Picture Modes            

All HDTVs have preset picture modes as a starting point for picture optimization. Avoid the following preset modes for the best game viewing “Sports”, “Vivid” “Dynamic” and “Game” Yes it sounds counter intuitive, but these presets are generally made to produce the brightest image on the showroom floor not the best picture in a home. “Game” mode automatically disengages and locks out motion blur reduction circuits. Use modes such as “Movie” or “Custom” as the best starting point for user control optimization. If your set does not have those modes choose “Standard”.

Picture Controls

Ideally you would use a test disc like the Disney WOW: World of Wonder on Blu-ray disc to optimize your picture settings. If you don’t have one follow our guide to settings here.

Summary

By taking a few minutes to check our simple list you can be assured you, your friends and family are viewing the Super Bowl and all other future programs with the best high def  image your HDTV is capable of producing. Now you’ll really be ready for some football.

 

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4 Comments so far ↓

  • Snappy Dan

    The idea that you must be within 25 miles of the tower and be line of sight to get reliable over the air TV reception is just plain wrong. Depending on your location and equipment it is possible to get reliable reception out to 70 miles. Also, don’t use antennaweb. Its information is just palin wrong. The best tool is tvfool dot com. And lastly, the general rule of thumb is that the best HD comes from the free over the air signal. Both satellite companies, and most cable providers, add extra compression to the signal before rebroadcasting it.

    From a curvature of the earth point of view you are correct as far as range is concerned, it can be up to 70 miles. However, that’s going to be a large antenna to pull in the signal and without a hill, mountain or major obstruction in the way. I should have written exceptions or stated “in many cases or practically due to variables such as terrain, position of transmitters, size of antenna and equipment etc.”.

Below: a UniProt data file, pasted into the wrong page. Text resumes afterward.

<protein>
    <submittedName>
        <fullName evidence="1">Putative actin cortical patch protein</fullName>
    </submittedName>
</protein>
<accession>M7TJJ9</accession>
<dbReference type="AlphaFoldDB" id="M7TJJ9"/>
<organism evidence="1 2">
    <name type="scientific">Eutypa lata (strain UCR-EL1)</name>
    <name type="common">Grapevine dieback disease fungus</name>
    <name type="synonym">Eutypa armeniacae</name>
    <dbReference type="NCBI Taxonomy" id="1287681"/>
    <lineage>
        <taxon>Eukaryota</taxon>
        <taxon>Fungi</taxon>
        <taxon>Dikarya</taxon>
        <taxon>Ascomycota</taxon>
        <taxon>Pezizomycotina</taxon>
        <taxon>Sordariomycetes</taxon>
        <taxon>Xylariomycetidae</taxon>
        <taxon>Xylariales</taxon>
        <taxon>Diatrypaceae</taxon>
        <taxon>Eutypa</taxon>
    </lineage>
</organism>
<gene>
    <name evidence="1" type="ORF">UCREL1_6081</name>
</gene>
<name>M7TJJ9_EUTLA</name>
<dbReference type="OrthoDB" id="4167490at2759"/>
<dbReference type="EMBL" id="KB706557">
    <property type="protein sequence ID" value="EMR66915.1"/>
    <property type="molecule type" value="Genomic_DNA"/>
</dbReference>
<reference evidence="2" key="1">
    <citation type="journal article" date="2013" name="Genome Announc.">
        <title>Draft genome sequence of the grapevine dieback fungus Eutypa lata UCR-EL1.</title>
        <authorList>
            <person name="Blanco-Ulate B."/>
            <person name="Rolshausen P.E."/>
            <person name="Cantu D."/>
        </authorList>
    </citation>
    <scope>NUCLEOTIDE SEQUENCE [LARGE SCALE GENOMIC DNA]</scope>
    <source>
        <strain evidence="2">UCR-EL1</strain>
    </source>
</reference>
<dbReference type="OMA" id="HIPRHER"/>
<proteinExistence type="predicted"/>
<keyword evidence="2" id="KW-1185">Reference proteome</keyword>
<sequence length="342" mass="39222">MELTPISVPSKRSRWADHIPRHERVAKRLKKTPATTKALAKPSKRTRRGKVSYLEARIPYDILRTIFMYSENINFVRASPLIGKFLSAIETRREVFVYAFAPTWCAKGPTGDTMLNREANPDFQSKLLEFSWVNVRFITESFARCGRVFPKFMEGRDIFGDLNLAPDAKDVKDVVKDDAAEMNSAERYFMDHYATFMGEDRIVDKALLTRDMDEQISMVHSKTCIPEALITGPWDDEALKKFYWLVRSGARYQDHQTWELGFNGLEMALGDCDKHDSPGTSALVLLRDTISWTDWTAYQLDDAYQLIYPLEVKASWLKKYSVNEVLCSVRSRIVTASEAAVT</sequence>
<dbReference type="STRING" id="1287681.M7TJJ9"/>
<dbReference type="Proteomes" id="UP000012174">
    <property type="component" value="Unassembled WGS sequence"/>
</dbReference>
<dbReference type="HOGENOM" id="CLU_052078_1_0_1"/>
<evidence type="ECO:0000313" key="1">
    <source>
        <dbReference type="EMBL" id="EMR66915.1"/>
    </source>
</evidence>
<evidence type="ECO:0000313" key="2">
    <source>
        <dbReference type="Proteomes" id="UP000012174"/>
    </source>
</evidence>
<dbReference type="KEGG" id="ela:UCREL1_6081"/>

As far as compression, depends on the cable provider. I have Verizon FIOS, Cablevision and DirecTV and up to recently an antenna. The Verizon FIOS was equal in quality to OTA (they claim they don’t compress) while the DirecTv was inferior but better than Cablevision for the local networks, last time I checked.

    I gave up on antennas after losing the third one over a period of about four years due to freaky winds up to 90-100 mph gusts, an event that until recently never occurred except during very rare big hurricanes.

    HD Guru

  • Atlatl

    “Surveys show about 1 in 5 HDTV owners end up NOT watching the big game or other programs in high def due to improper setup”….DAMN, a lot of morons!

  • Vnny Vin

    So do you think the TV would do a better job converting or the cable box? Just curious what you think.

    model of TV and model of cable box all matters obviously. just curious what you think in general is better.
    or no human would be able to tell the difference anyway?

    Lets step back a little. The purposes of the article above are to get the 1 of 5 viewers that have an HDTV, but don’t currently have HD signals feeding their TVs to learn how to view the game and other programs in HD.

    The second was to get the 50+% of HDTV owners that use the factory default settings (according to TV makers surveys) to adjust their user controls to view a better picture.

    Considering the number of HDTV makes and models and the number of HD cable boxes it is impossible for anyone to make a general statement on set box vs. internal TV processing. Our advice is given in a way that we feel will benefit the most readers.

    Our hope is folks will check their own TVs connections and settings and many will be able to see HDTV football for the first time or adjust their TV settings for a more enjoyable experience.

    HD Guru

  • Vnny Vin

    HD Guru,

    you say:
    “Cable/Satellite Box settings
    Next, through the cable or satellite box remote control you must set the box’s resolution to your HDTVs resolution. If you have a 1080p HDTV set the box’s output to 1080i ………. If you have a 720p HDTV, then set the box’s output to 720p.”

    Is not better to let the fancy TV do the conversion rather than a cheap cable box ? I set my cable box to “pass through” and my TV converts to whatever the channels broadcast resolution is. This does however cause an extra pause when changing to a channel with a different resolution.

    Down conversion is easier to perform than upconversion. With 720p channels (ESPN, Fox, ABC, etc.) there is no downconversion. From a practical point of view setting the box at 720p is simpler for owners of 720p HDTVs. I would recommend “what you see is what you get” wysiwyg but most STBs don’t have this feature.

    HD Guru